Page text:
Abbreviations: SD, standard deviation; INPs, imatinib mesylate-loaded poly(lactide-co-glycolide) nanoparticles; WBCs, white blood cells; RBCs, red blood cells; Hb, hemoglobin; AST, aspartate aminotransferase; ALT, alanine aminotransferase; ALP, alkaline phosphatase.


Although the WBC, RBC, and Hb content were reduced both in the nanodrug- and free drug-treated animals compared to the control group, the changes were not statistically significant for INPs. However, there was a significant decrease in the WBC, RBC, and Hb count of free drug-treated animals (Table 1), indicating the development of anemia and reduction of immunity in these animals.


ALT, AST, and ALP are liberated into the blood after extensive tissue injury; in particular, elevated levels of AST are associated with heart muscle injury.31 Biochemical analysis of AST, ALT, and ALP levels in the serum samples did not show any significant change between control and nanodrug treated groups. Nevertheless, an increased level of these enzymes was observed in the animals administered with free drug compared to control (Table 1), indicating tissue damage, including myocardial damage.

Heart weight

Heart weight was significantly increased due to heart inflammation in free drug-treated animals over INP-treated animals and control animals. However, no significant change was noticed between INP-treated and control animals (Table 1).

Cardiac histopathology

Histopathological analysis of heart sections from INP-administered animals (Figure 6C and D) revealed no significant toxicity-related changes compared to the controls (Figure 6A and B). This is in agreement with the fact that nano-encapsulation reduces drug-induced off-target cardiotoxicity of many drugs such as doxorubicin15,20 and epirubicin.19 In addition, nano-encapsulation also improves the drug’s antitumor activity17 by making the tumor cells more sensitive to the drug.16 In this line of research, using CML stem cells, Palamà et al have reported that packaging of imatinib mesylate into a biodegradable carrier based on polyelectrolyte microcapsules increased the drug’s retention effects and antitumor activity, while improving the ex vivo purging of malignant progenitors from patient autografts.24 Both the reduction in off-target cardiotoxicity and increased antitumor activity could be attributed to the gradual release of imatinib mesylate, or reduced exposure of imatinib mesylate to the heart tissue, as it is encapsulated inside the nanoparticles.32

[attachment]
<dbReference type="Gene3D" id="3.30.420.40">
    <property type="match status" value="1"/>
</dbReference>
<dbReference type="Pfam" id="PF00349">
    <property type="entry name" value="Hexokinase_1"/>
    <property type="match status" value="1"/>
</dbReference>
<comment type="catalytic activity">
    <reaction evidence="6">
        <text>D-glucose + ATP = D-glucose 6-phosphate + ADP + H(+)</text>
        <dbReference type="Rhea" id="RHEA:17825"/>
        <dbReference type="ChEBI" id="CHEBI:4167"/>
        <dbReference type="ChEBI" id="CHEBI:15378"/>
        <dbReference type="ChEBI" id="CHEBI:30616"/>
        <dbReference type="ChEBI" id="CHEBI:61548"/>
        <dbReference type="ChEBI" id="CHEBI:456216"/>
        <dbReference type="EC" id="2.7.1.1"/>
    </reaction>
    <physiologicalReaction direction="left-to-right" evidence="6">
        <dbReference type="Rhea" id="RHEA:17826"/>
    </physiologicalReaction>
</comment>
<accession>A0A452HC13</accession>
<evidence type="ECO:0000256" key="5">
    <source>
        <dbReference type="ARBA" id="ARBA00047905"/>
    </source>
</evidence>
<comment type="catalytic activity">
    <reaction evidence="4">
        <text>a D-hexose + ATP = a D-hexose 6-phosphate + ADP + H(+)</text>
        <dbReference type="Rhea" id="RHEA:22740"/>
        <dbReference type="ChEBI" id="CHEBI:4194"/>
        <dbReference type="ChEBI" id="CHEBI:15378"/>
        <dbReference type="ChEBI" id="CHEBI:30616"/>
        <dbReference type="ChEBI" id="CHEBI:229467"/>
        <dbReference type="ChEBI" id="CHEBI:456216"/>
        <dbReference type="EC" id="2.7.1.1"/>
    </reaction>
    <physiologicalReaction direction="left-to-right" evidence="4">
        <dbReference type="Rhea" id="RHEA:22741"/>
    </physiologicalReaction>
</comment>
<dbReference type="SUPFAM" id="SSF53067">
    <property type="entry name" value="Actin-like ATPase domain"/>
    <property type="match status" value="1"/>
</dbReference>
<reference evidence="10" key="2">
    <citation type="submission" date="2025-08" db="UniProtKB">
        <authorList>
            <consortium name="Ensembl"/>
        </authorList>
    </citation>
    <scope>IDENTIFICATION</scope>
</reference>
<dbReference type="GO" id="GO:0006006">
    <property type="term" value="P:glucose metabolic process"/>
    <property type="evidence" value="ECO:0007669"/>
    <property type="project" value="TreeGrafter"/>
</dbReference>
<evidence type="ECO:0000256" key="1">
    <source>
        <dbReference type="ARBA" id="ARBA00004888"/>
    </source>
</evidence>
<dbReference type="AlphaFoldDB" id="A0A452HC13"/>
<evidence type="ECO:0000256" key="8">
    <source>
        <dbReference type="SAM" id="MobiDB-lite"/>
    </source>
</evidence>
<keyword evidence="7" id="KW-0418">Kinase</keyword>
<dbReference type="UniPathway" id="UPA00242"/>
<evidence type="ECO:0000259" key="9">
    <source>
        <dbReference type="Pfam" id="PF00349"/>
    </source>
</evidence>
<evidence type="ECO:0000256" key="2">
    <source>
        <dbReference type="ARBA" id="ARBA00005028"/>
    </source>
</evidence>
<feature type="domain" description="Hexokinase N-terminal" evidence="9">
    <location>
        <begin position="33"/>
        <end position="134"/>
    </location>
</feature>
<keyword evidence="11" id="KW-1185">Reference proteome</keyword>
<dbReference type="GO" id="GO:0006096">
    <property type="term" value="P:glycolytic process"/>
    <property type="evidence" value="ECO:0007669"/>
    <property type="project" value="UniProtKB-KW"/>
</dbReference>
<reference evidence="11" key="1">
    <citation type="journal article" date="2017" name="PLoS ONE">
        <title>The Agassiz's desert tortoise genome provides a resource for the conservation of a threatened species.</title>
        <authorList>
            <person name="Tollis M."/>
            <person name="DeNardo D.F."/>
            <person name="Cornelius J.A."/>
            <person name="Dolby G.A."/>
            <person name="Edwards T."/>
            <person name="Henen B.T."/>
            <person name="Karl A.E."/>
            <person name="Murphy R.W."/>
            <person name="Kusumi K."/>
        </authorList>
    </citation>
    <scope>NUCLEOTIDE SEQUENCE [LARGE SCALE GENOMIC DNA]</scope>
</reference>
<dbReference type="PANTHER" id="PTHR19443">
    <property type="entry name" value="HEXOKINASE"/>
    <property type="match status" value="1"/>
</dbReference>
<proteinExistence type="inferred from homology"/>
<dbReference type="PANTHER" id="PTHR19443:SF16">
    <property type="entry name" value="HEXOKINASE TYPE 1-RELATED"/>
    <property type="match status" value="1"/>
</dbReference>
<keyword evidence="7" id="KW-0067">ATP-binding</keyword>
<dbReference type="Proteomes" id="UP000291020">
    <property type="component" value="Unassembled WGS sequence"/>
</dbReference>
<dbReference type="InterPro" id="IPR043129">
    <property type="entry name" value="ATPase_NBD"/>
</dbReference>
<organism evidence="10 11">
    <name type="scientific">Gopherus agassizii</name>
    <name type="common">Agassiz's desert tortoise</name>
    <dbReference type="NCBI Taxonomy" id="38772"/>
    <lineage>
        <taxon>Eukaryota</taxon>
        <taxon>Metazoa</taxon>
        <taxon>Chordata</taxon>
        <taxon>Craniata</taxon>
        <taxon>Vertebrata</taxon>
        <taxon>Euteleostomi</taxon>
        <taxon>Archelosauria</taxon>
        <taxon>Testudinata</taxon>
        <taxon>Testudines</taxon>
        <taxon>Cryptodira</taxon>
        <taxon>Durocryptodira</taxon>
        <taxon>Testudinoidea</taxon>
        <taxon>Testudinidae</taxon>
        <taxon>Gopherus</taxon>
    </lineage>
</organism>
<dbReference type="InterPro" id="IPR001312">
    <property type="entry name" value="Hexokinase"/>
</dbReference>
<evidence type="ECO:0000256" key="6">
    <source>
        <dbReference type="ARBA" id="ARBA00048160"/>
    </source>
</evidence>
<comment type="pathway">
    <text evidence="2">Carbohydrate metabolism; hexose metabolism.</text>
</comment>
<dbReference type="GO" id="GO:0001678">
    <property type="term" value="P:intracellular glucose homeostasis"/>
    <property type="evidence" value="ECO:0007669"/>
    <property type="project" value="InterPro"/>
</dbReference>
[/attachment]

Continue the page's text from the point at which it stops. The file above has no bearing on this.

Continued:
Figure 6 Histopathology of myocardium from experimental animals. Representative images of left ventricular histology from experimental animals stained with hematoxylin and eosin are shown.
Notes: (A, B) The cardiac myofibrils from control rats exhibited regular arrangement of thick and thin myofilaments. (C, D) INP treatment did not alter the morphology of myocardium of rats significantly, although very few isolated vacuoles are present. (E, F) Myofibrillar loss and formation of variable-sized cytoplasmic vacuoles in the myocardium of rats treated with 50 mg/kg dose of free imatinib mesylate. Vacuole structures are indicated with black arrows.
Abbreviation: INP, imatinib mesylate-loaded poly(lactide-co-glycolide) nanoparticle.

In the case of rats administered with free imatinib mesylate, loss of normal architecture and damage to cardiac muscle fibers were observed (Figure 6E and F), which is consistent with its previously reported semi-targeting property and heart toxicity,13,33 even at low concentrations.12 Imatinib mesylate-caused cardiotoxicity manifests cardiac mitochondrial dysfunction, ventricular dysfunction, and mild myocardial lesions.21,34


In spite of many reports on nanoformulations of anticancer drugs, very few studies are available on the in vivo toxicity of nanoparticles. Here, we have demonstrated that PLGA nano-encapsulation significantly reduces drug-induced cardiotoxicity of imatinib mesylate. Likewise, erlotinib-, epirubicin-, and doxorubicin-induced cardiotoxicity have also been significantly reduced by nano-encapsulation of these drugs with PLGA or polyethylene glycol–PLGA.1719,35 Extensive studies in terms of acute and chronic toxicity, and pharmacokinetic and pharmacodynamic effects of imatinib mesylate are necessary to understand the mechanisms behind the reduced cardiac toxicity and the long-term effects of INPs.


GM and CJS were supported by the Fundação para a Ciência e a Tecnologia (FCT), Portugal, by grants SFRH/BD/72809/2010 and SFRH/BPD/89493/2012, respectively. The present work was also supported by the FCT projects PTDC/AGR-GPL/119211/2010 and UID/AGR/04033/2013. We would like to thank Dr Palanivel, Assistant Professor, Department of Pharmacology, Padmavathi College of Pharmacy, Tamil Nadu, India for help with animal studies.


The authors report no conflicts of interest in this work.